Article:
Page:Mongolia, the Tangut country, and the solitudes of northern Tibet vol 2 (1876).djvu/232

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in its yellowish-white colour)[1] and is most probably identical with the species we heard the Mongols in Kan-su call tsobr; but whereas it is rare in the latter country, in Northern Tibet it is very common, of course owing to the unpeopled nature of this country and the abundance of animals upon which it can prey. Here it ranges over the plains in large packs, and attacks the yak, the orongo, and the rest. Tibetan wolves are savage and impudent, but are more cowardly and less powerful than the grey species. Our dogs fought with them, and drove them away every night. They frequently attempted, in their nocturnal visits to our yurta, to carry off things by stealth; we could leave no dead game exposed (except yak) without its being instantly gnawed or devoured by these ravenous brutes. My companion on one occasion shot four orongo about two miles from camp, whither he went for assistance, and on returning with a camel to bring them in, found that they had been devoured in his absence.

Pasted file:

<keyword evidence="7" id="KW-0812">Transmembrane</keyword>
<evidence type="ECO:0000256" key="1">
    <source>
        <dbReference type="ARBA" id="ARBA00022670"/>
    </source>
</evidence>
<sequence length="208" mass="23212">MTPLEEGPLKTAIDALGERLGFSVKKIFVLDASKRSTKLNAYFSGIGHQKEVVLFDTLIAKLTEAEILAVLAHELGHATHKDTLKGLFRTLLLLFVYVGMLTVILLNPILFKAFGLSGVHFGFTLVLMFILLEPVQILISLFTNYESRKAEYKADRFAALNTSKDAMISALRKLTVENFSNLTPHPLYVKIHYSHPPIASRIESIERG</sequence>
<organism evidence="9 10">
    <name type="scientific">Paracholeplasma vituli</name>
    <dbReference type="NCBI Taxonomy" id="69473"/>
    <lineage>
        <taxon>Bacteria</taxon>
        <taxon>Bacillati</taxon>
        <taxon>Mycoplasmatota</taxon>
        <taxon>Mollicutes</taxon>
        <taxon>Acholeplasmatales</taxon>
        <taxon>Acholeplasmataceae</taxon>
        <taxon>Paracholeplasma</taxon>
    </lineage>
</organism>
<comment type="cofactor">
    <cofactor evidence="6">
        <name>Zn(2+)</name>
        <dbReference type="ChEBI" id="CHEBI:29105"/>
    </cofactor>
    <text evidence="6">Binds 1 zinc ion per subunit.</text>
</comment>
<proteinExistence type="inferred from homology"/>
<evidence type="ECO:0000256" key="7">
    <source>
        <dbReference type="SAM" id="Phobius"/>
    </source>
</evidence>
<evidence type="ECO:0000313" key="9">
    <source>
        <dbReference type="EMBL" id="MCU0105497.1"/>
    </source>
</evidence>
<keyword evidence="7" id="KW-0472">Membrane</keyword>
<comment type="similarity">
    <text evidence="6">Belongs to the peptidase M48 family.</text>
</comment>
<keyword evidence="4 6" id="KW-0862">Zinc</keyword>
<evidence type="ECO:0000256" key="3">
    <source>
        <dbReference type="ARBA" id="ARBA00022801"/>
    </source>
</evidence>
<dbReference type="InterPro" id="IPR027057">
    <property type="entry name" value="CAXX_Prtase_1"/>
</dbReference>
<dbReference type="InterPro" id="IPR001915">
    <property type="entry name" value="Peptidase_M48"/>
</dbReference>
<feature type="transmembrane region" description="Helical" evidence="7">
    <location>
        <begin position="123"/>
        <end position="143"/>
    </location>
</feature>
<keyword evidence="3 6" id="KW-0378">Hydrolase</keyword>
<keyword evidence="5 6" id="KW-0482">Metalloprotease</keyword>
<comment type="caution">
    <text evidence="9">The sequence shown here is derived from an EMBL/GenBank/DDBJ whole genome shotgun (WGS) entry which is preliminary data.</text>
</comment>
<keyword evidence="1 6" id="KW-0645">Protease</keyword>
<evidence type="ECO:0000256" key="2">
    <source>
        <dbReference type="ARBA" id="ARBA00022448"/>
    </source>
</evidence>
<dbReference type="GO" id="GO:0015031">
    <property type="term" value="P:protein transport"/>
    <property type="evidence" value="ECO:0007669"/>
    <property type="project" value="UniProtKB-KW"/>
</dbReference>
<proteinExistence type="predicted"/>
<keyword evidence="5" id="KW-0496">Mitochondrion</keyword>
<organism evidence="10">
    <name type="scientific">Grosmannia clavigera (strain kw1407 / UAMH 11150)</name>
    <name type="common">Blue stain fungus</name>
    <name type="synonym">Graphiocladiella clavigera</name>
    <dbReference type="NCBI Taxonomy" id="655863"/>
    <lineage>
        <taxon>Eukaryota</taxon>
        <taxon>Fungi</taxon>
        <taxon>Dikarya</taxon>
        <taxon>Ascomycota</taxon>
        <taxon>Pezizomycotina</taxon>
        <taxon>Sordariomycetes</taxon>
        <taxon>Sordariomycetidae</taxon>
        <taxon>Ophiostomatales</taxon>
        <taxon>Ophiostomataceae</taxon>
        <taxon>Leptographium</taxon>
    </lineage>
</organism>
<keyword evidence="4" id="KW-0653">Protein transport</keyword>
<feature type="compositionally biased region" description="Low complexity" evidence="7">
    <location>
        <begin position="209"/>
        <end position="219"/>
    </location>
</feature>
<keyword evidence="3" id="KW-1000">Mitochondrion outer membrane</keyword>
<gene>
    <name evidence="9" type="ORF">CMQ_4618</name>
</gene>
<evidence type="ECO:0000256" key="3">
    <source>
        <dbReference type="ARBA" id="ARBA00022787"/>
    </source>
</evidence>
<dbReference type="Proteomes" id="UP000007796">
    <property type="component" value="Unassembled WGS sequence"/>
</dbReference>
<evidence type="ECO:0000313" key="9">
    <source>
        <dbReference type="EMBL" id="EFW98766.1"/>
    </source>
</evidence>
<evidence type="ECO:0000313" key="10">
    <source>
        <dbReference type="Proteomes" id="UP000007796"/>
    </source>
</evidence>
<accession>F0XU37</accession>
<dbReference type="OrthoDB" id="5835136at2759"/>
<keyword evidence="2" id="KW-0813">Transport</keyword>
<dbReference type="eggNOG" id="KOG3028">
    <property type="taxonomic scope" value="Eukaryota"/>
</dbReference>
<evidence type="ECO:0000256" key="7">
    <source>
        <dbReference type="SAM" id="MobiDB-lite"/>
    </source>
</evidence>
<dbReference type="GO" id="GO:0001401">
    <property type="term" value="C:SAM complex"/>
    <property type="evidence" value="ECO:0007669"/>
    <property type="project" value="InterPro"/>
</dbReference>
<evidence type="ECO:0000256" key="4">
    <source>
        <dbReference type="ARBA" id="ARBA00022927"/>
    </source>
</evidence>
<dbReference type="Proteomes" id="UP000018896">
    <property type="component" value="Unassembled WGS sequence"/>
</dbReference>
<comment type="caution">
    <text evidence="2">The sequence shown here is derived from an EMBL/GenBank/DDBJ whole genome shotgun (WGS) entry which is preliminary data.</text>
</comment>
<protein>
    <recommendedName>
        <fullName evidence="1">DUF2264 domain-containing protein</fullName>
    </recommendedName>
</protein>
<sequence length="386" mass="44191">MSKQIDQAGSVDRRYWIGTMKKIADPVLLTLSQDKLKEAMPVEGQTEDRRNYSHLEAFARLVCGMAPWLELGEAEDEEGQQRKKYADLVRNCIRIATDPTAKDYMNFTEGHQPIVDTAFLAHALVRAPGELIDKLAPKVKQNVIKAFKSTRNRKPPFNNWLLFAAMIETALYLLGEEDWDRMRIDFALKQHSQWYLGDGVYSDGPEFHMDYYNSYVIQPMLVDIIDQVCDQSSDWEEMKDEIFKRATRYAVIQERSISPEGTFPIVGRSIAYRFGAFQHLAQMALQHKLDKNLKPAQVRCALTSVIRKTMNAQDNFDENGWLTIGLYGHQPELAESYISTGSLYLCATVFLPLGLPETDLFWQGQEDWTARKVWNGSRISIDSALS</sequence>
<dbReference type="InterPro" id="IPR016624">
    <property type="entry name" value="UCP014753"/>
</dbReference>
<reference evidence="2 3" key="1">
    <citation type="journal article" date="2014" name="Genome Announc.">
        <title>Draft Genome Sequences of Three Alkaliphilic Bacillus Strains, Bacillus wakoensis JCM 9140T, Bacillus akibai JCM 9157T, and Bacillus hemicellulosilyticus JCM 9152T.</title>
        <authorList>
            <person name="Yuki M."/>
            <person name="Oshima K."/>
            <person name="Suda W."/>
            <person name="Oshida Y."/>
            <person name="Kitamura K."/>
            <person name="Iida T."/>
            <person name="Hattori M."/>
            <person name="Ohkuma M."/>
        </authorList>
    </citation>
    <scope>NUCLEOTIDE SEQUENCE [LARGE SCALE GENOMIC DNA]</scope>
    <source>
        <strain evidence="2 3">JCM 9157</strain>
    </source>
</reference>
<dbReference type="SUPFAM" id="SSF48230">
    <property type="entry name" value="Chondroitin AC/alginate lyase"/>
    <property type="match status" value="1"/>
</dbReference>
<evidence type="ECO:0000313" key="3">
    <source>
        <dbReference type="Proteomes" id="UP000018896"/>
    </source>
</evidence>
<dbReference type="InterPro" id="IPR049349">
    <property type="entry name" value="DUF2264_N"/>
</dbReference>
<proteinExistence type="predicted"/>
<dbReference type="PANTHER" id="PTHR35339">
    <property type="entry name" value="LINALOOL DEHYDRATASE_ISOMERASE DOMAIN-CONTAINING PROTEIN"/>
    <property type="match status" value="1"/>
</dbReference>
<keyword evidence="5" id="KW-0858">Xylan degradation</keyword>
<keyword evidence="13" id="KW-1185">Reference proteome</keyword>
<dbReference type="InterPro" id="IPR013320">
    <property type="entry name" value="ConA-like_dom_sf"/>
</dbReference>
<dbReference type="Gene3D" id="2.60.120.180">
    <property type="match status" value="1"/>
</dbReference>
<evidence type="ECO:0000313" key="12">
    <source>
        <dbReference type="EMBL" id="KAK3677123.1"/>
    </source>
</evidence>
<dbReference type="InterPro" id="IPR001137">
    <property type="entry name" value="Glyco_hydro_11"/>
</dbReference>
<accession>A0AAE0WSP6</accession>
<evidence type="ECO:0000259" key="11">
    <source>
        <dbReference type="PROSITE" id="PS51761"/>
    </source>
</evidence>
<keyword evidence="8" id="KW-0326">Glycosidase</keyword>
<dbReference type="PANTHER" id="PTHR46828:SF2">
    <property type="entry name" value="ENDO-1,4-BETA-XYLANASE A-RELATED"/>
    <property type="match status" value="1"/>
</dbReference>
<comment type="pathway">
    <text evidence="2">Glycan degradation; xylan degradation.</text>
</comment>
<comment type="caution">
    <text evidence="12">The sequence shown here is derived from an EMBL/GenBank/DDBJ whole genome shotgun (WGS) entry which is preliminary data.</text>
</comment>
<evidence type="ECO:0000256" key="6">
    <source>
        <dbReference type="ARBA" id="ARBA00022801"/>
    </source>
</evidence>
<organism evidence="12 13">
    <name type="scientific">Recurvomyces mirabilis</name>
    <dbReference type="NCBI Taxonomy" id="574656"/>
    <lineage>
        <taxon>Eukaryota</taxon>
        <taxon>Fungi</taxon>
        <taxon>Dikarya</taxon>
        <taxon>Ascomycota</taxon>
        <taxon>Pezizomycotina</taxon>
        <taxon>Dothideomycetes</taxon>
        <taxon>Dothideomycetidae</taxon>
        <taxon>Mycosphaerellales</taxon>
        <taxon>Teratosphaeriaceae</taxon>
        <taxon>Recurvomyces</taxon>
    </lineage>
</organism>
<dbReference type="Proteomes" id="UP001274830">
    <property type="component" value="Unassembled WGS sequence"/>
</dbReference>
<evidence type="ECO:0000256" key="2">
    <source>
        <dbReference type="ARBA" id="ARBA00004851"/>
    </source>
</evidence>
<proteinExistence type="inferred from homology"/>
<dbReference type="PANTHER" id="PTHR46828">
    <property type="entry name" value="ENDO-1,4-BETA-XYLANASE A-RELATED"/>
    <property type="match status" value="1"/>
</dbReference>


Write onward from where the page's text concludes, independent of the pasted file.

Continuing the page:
At one place in the valley of the Shuga we made a cache among some loose rocks, hiding our butter there; but these horrid brutes scented it, turned up the heavy stones and devoured the store we had prepared for our return journey, actually swallowing the woollen cloth in which it was wrapped! On another occasion I left my fowling-piece in the mountains with some prepared tin cartridge cases; the following day on going to fetch it, I could find neither gun nor cartridges, which had been dragged away by

  1. There are no grey wolves in Tibet, although plentiful in Tsaidam.